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Posts Tagged ‘video’
22 Nov

From Glass to Spectacles: A kid’s POV

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Over the weekend I was able to secure a pair of the Snapchat’s Spectacles (formerly Epiphany Eyewear for wearable nerds with a memory) and have been putting it through its paces.

I have had a past with testing out wearable glasses before.

In testing them, I let my kid give them w spin too.

Here’s video my son captured while drawing — it’s circular video because of the unique (and pretty cool) Snapchat circular format:

For context, here’s video of my son playing while wearing Google Glass:

06 Nov

NYT VR: It’s just the beginning of a long road

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IMG_0230

I watched NYT/VRSE’s VR mini documentary called The Displaced, through the newly launched NYT VR app and it is clearly a sign of things to come.

Here are some thoughts after I watched the piece.

First, like other VR apps, the app itself took seconds to download, but the actual VR content took more time. The Displaced was 329MBs and took a few minutes to download. How long? I don’t know, I set it to download and worked on other things.

Whether we like it or not, this is the current state of VR… streaming is still clunky, but, of course, it’s just a matter of time before the tech catches up.

Now the piece itself.

It was gorgeous.

There are some truly beautiful shots they got and could only capture through a 360 rig.

They displayed creativity by having diverse shots, ranging from static with a tripod to mounted on a bike to handheld by a kid run after another.

You can tell by the rig's shadow, it's not the GoPro setup.

You can tell by the rig’s shadow, it’s not the GoPro setup.

The stitching, which is one of the major challenges in video VR, was pretty impressive and, based on the shadows the rig left, this was captured and stitched through something more advanced that the “simple” 6-camera, GoPro rig. Perhaps a Jaunt VR or Nokia’s Ozo setup.

The audio was the “voice of god” style and was not 360, but it was still powerful to hear the children in their our voices and languages, telling their own stories.

Due to the languages, the piece relied on subtitles.

And, while they cleverly placed the subtitles around three locations, the text was still hard to read, at least via Google Cardboard.

Bonus: You can watch this piece holding your phone vertically and but’s a great experience. (Whether you like it or not, vertical video is winning!)

Now, the bad news.

Outside of the high-level understanding of the story – three displaced kids – I don’t know what they really said. I couldn’t quote it back to you.

This is one of those it’s-beautiful-like-Snow-Fall-but-I-don’t-remember-the-actual-story situation, which VR is going to face as it starts out.

Most VR offers the flash of new and cool through tech rather than substance of story, but this piece really tried to deliver the story. It has incredible shots and visually takes advantage of each 360 degree.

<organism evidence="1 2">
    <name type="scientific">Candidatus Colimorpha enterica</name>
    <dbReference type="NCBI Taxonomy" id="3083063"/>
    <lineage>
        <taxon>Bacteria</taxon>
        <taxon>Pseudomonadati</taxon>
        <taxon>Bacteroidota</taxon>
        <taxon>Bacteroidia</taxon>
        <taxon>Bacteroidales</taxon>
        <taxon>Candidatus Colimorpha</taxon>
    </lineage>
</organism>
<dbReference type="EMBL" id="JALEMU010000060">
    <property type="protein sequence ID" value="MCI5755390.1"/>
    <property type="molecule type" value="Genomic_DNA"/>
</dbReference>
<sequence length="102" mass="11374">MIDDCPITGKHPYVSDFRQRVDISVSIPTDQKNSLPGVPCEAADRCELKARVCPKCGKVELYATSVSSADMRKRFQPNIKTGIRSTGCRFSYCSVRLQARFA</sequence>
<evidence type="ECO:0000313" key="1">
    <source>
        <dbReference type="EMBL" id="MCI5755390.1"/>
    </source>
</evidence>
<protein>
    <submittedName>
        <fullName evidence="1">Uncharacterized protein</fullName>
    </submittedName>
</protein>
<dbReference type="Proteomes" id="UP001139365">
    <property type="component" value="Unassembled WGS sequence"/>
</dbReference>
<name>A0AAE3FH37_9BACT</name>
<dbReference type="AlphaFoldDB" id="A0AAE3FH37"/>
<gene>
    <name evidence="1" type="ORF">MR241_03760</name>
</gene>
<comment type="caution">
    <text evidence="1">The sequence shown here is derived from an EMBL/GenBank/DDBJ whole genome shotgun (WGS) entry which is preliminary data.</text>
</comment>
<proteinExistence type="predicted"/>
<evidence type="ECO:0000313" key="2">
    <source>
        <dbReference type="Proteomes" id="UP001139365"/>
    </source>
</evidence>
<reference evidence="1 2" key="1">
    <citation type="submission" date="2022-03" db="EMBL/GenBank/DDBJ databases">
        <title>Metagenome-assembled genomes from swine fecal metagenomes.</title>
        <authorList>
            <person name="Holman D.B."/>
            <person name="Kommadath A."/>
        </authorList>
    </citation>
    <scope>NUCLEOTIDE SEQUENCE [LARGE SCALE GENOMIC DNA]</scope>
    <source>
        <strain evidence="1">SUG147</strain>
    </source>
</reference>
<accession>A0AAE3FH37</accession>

But it’s not a powerful piece like, say, Perspectives I: The Party.

The real test is whether or not people download the next set of stories and continue to use the app – with or without Cardboard. That’s a high bar that content I can’t remember may not make it over. It’s a high bar that we all have to overcome if we want this to truly take off.

I am excited for what’s to come and – from I hear through the VR community – you should be too.
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I spy the production crew (the only show you really see them).

10 Sep

My teaching style? Nerding out (video bio)

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So, I did this cool project for USC called Connecting with USC Scholars, in which I lead a micro seminar course about Augmented Reality. They did a fantastic job producing some slick videos… seriously, go check them out.

Among the videos was one “about” me… and I kinda like it. (Is that vain?)

I managed to track down (from a secret location) and have embedded it here (don’t judge):

10 Jan

MUST SEE: Video of Brad Frost’s ‘Death to Bullshit’ talk

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Brad Frost (“web designer, speaker, writer, consultant, musician, and artist in beautiful Pittsburgh, PA”) gave an amazing talk I shared last year, but I just realized I never posted it here for me to remember and refer to. (If you haven’t noticed, this blog is for me… a collection of reminders, inspiration, random thoughts and occasional rants.)

So, see this. It’s AWESOME. So f*cking good.

2013/4 Brad Frost from CreativeMornings/PGH on Vimeo.

Paper is bullshit.
Jargon is bullshit.
Sensationalism is bullshit.
Opportunism is bullshit.
QR Codes are bullshit.
Disruptions are bullshit.
Cruft is bullshit.
Spam is bullshit.
Anti-patterns are bullshit.